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A systems biology approach to investigate the response of Synechocystis sp. PCC6803 to a high salt environment.

Pandhal J, Noirel J, Wright PC, Biggs CA - Saline Syst. (2009)

Bottom Line: Differentially expressed proteins involved in metabolic responses were also analysed using the probabilitistic tool Mixed Model on Graphs (MMG), where the role of energy conversion through glycolysis and reducing power through pentose phosphate pathway were highlighted.This study demonstrates the effectiveness of using a systems biology approach in answering environmental, and in particular, salt adaptation questions in Synechocystis sp.PCC6803.

View Article: PubMed Central - HTML - PubMed

Affiliation: ChELSI Institute, Department of Chemical and Process Engineering, The University of Sheffield, Sheffield, UK. j.pandhal@sheffield.ac.uk

ABSTRACT

Background: Salt overloading during agricultural processes is causing a decrease in crop productivity due to saline sensitivity. Salt tolerant cyanobacteria share many cellular characteristics with higher plants and therefore make ideal model systems for studying salinity stress. Here, the response of fully adapted Synechocystis sp. PCC6803 cells to the addition of 6% w/v NaCl was investigated using proteomics combined with targeted analysis of transcripts.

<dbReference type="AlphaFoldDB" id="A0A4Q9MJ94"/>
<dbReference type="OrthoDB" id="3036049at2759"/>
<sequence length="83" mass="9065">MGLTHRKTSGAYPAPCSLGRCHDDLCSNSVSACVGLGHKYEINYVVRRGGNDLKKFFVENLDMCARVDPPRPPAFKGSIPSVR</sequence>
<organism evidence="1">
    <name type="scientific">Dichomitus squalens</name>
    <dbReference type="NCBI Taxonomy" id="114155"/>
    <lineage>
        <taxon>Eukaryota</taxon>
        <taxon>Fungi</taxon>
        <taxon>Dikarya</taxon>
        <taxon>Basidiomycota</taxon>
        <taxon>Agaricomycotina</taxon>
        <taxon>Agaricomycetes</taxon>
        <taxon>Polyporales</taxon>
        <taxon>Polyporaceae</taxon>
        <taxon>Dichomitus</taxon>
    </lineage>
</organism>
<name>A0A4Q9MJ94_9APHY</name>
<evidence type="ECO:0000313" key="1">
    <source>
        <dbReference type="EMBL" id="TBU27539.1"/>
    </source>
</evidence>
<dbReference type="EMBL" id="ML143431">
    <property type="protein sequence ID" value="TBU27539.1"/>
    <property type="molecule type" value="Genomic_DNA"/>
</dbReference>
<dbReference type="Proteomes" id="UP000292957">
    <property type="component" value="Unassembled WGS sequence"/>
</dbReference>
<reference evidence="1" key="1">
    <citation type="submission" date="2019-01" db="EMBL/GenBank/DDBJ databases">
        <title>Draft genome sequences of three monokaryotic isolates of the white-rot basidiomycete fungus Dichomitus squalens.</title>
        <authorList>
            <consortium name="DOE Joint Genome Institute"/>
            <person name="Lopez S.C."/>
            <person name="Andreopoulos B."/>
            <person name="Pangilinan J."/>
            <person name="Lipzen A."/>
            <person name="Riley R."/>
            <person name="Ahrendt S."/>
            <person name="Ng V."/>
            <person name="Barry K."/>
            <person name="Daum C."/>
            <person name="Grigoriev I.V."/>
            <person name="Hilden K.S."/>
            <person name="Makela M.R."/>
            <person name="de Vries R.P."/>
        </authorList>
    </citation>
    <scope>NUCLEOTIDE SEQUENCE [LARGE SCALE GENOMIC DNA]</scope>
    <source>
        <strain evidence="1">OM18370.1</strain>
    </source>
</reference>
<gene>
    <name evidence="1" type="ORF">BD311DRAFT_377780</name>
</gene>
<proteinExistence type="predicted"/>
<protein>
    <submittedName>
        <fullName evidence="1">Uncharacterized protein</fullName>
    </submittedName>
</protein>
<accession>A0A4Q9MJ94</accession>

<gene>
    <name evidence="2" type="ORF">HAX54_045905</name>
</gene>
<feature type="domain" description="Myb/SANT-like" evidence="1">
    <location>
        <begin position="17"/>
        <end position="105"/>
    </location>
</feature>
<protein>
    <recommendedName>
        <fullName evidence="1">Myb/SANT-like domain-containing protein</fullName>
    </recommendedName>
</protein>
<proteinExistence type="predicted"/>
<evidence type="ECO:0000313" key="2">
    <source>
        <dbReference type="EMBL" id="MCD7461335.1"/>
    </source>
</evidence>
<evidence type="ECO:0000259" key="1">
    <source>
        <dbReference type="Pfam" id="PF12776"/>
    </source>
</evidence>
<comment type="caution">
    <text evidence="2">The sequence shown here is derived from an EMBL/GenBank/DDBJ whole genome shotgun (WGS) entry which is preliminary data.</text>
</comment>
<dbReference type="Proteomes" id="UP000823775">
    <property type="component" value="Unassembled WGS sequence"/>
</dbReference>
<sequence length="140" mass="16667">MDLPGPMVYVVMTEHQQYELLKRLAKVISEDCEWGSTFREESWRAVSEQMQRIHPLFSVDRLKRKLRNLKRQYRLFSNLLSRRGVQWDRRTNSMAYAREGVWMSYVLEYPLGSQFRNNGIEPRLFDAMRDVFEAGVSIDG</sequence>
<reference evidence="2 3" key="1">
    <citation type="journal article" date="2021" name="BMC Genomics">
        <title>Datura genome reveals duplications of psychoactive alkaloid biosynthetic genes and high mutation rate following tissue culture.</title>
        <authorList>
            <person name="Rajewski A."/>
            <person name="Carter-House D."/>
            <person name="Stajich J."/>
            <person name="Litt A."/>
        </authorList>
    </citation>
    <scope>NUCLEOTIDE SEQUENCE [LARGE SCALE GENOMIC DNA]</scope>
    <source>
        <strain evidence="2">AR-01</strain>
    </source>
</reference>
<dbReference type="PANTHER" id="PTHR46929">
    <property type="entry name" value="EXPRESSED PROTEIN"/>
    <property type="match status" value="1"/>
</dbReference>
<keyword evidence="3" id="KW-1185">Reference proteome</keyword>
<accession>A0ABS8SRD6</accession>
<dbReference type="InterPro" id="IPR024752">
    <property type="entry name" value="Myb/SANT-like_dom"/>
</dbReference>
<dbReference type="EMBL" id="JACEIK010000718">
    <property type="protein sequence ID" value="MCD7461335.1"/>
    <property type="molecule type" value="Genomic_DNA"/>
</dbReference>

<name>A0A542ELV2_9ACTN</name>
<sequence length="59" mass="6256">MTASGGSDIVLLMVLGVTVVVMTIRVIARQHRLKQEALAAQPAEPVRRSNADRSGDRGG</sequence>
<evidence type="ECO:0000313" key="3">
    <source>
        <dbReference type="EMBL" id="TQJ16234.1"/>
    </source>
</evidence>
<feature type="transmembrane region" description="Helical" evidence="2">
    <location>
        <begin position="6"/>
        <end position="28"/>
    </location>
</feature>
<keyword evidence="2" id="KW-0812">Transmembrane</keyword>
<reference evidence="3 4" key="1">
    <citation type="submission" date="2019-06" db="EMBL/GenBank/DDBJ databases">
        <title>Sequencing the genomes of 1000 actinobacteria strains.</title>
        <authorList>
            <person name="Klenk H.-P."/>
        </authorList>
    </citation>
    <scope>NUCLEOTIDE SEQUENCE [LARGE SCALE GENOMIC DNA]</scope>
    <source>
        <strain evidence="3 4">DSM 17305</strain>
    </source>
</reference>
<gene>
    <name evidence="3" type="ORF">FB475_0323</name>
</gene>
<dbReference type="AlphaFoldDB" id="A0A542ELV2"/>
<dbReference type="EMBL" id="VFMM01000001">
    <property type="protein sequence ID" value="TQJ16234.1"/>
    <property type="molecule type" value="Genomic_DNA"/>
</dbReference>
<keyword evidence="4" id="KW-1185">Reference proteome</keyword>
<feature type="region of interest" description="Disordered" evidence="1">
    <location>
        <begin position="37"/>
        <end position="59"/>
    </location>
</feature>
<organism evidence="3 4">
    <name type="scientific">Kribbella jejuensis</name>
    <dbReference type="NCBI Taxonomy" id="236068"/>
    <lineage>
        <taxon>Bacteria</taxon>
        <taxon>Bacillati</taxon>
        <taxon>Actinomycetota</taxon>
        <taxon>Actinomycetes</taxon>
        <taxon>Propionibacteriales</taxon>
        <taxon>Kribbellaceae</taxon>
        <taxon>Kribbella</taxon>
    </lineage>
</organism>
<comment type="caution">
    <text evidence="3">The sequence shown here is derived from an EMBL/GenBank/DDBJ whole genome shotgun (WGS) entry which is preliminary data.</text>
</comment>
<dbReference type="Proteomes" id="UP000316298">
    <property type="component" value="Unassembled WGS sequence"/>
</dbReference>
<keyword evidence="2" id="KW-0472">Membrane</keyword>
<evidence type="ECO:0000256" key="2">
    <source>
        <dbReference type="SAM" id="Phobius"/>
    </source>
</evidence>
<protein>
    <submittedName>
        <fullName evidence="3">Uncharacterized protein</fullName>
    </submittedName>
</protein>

Results: Isobaric mass tagging of peptides led to accurate relative quantitation and identification of 378 proteins, and approximately 40% of these were differentially expressed after incubation in BG-11 media supplemented with 6% salt for 9 days. Protein abundance changes were related to essential cellular functional alterations. Differentially expressed proteins involved in metabolic responses were also analysed using the probabilitistic tool Mixed Model on Graphs (MMG), where the role of energy conversion through glycolysis and reducing power through pentose phosphate pathway were highlighted. Temporal RT-qPCR experiments were also run to investigate protein expression changes at the transcript level, for 14 non-metabolic proteins. In 9 out of 14 cases the mRNA changes were in accordance with the proteins.

Conclusion: Synechocystis sp. PCC6803 has the ability to regulate essential metabolic processes to enable survival in high salt environments. This adaptation strategy is assisted by further regulation of proteins involved in non-metabolic cellular processes, supported by transcriptional and post-transcriptional control. This study demonstrates the effectiveness of using a systems biology approach in answering environmental, and in particular, salt adaptation questions in Synechocystis sp. PCC6803.